by Tim Gilmore, 6/18/2012
I remember the Saturiwa, lost chiefdom of the Mocama, lost group of the lost people the Timucua.
I, first person.
I remember 3,000 years.
I remember the places we hunted animals now extinct, the places now underwater. I remember prehistory.
I remember so much time so much unchanged, time with little change the opposite of history. This time was merely how things are. Were. Then history came.
I remember the Spanish. I remember Father Francisco Pareja. I was now no longer who I am. Was. The Spanish had made me hardly Timucuan. The Spanish had made me mostly Spanish.
I remember Father Pareja’s dictionary. I remember his work on the island. I remember his Spanish-Timucuan dictionary, and I remember what a dictionary did to our thousands of years of living among the people, the plants, the marshes. I remember when I knew how to live. I remember when we could live with ourselves and the marshes and the plants and the things that swam in the marshes, and I remember when the living knew how to live.
The Spanish called the island San Juan. A Quaker later called it St. Wans. Then plantations and African slaves and the English called the island Fort George. I remember what we called it before.
I remember, 1983, the white woman who told her son they were descended from the Timucua, but by 1595, Spanish missionaries had diminished the Timucua by three-fourths through disease, war, and proselytization.
By 1700, 1,000 Timucuans remained. The Spanish proselytized and enslaved the Timucua. And then the British enslaved the Timucua.
In 1752, there were 26 Timucua still living.
Sixty-nine years later, the land of the Timucua was annexed by the United States.
I remember one of the 1,000 Timucuans alive in 1700.
I remember one of the 26 Timucuans alive in 1752.
I have seen the ghost of a people, when a foreign country tentatively calls their nonexistent descendents its citizens.
By the time he reached adulthood, he had rejected his mother’s claim that they were of Timucuan descent. He understood by then that the last Timucuan had disappeared with the annexation of this peninsula by the United States, that the last Timucuans were exiled to Cuba.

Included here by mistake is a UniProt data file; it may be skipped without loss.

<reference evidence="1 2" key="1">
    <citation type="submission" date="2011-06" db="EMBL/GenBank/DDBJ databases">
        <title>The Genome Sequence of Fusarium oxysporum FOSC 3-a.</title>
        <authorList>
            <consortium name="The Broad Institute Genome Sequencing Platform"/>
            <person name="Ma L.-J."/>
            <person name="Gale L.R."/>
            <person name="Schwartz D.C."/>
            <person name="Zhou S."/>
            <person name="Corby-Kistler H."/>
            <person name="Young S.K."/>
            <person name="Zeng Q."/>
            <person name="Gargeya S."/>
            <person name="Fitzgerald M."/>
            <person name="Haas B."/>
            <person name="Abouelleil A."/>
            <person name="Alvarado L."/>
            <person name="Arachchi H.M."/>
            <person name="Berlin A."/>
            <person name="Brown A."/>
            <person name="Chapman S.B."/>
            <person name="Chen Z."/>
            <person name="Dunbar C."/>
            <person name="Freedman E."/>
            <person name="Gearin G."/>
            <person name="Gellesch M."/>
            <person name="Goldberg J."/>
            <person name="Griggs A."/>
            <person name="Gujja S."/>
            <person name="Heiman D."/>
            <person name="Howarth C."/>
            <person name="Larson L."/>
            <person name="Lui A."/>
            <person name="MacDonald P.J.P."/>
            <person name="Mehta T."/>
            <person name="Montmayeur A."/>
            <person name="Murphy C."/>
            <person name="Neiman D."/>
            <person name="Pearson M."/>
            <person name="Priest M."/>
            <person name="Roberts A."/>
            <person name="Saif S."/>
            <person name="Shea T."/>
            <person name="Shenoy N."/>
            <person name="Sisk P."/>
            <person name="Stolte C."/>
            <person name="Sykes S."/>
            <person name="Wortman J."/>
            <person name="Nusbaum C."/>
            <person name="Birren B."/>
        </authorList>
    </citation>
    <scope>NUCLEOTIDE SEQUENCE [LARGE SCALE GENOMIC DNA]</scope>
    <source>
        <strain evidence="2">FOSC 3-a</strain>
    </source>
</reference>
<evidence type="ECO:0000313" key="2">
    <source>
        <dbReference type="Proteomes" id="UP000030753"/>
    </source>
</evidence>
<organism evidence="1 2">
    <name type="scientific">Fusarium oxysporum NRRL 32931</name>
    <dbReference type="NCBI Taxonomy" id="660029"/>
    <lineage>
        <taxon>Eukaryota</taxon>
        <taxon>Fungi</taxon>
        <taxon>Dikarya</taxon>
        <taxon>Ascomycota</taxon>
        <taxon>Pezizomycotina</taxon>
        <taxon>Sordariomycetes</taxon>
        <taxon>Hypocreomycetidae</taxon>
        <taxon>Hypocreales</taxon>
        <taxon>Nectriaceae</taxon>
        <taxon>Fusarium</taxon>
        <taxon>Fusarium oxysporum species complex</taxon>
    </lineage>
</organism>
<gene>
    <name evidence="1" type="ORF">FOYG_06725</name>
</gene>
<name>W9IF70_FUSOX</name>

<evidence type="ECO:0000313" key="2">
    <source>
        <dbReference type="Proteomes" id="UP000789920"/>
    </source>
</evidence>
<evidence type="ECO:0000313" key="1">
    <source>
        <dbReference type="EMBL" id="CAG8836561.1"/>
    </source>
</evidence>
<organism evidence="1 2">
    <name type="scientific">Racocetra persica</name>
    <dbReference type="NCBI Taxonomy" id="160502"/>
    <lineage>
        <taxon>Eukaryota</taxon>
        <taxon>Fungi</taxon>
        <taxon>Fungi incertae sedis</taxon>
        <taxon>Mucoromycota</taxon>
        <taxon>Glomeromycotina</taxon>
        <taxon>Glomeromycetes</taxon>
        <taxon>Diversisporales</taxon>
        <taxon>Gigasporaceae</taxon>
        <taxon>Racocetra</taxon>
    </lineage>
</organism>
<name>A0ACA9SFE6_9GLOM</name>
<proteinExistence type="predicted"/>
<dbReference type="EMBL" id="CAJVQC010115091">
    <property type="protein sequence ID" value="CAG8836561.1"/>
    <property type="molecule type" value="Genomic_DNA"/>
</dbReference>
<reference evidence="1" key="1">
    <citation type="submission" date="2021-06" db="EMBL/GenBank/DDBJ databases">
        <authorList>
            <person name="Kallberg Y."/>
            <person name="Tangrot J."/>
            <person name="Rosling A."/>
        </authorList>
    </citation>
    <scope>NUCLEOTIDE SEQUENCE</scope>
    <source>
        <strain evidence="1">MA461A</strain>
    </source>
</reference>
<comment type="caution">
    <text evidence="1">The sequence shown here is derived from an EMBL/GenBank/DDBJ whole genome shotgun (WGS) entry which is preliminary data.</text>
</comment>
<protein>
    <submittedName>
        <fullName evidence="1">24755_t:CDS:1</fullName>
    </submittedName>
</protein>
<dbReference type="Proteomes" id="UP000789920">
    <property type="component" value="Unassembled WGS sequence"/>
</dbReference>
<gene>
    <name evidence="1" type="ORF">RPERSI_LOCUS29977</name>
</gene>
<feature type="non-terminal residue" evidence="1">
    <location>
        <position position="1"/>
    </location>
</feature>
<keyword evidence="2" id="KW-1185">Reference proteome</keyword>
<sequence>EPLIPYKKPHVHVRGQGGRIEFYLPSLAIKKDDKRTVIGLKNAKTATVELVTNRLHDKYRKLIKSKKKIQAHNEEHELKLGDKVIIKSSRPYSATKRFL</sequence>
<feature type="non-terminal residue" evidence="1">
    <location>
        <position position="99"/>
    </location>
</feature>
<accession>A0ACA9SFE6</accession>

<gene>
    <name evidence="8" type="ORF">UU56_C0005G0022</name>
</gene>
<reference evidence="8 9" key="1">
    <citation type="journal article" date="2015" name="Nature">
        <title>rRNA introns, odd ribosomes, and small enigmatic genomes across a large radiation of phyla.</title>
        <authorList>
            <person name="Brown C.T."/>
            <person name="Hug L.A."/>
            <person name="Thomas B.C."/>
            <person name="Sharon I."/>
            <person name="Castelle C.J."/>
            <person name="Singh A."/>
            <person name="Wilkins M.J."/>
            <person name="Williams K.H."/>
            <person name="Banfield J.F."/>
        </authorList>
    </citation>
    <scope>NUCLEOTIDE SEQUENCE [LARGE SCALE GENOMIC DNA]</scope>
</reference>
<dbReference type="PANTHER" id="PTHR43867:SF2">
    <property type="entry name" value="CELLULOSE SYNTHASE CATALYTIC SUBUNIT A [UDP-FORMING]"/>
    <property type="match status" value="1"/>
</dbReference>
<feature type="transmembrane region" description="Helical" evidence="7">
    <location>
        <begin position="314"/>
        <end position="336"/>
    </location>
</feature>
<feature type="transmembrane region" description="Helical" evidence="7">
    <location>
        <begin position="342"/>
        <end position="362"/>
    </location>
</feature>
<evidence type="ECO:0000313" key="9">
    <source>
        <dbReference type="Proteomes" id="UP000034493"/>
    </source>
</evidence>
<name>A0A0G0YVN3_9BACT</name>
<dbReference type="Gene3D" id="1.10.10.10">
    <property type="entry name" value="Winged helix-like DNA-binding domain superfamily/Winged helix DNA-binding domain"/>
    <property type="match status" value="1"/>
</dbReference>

The last Timucuan did not have a Timucuan name. The last Timucuan had a Spanish name. The last Timucuan was barely Timucuan. I barely remember him.
Juan Alonso Cavale, the last Timucuan, was taken by the Spanish, in cessation of the state of Florida to the British, to Guanabacoa, Cuba. Juan Alonso Cavale, the last Timucuan, died in Guanabacoa, in eastern Havana, Cuba, in 1767.
Oh the things I remember!
Here on this island, I remember Father Pareja and his Spanish-Timucuan dictionary.
On this island, I remember that last will and testament. “That Munsilna McGundo and her daughter Fatima shall possess the use of her house and four acres of land—also rations during life, further consideration of affection.”
I remember how Zephaniah Kingsley, the wealthy plantation owner, deeded the house to one of his mistresses, or “lesser wives,” Munsilna, in 1831, but he never finished building it.
The house is so small, constructed of tabby. It has no roof and only open spaces where doors and windows should be.
Tabby was a cheap alternative to a local natural shell concrete called coquina, primarily composed of oyster shells. The shells would be burnt until broken down into lime. Then equal parts lime, sand, and fresh water would be mixed with unburnt oyster shell into an aggregate.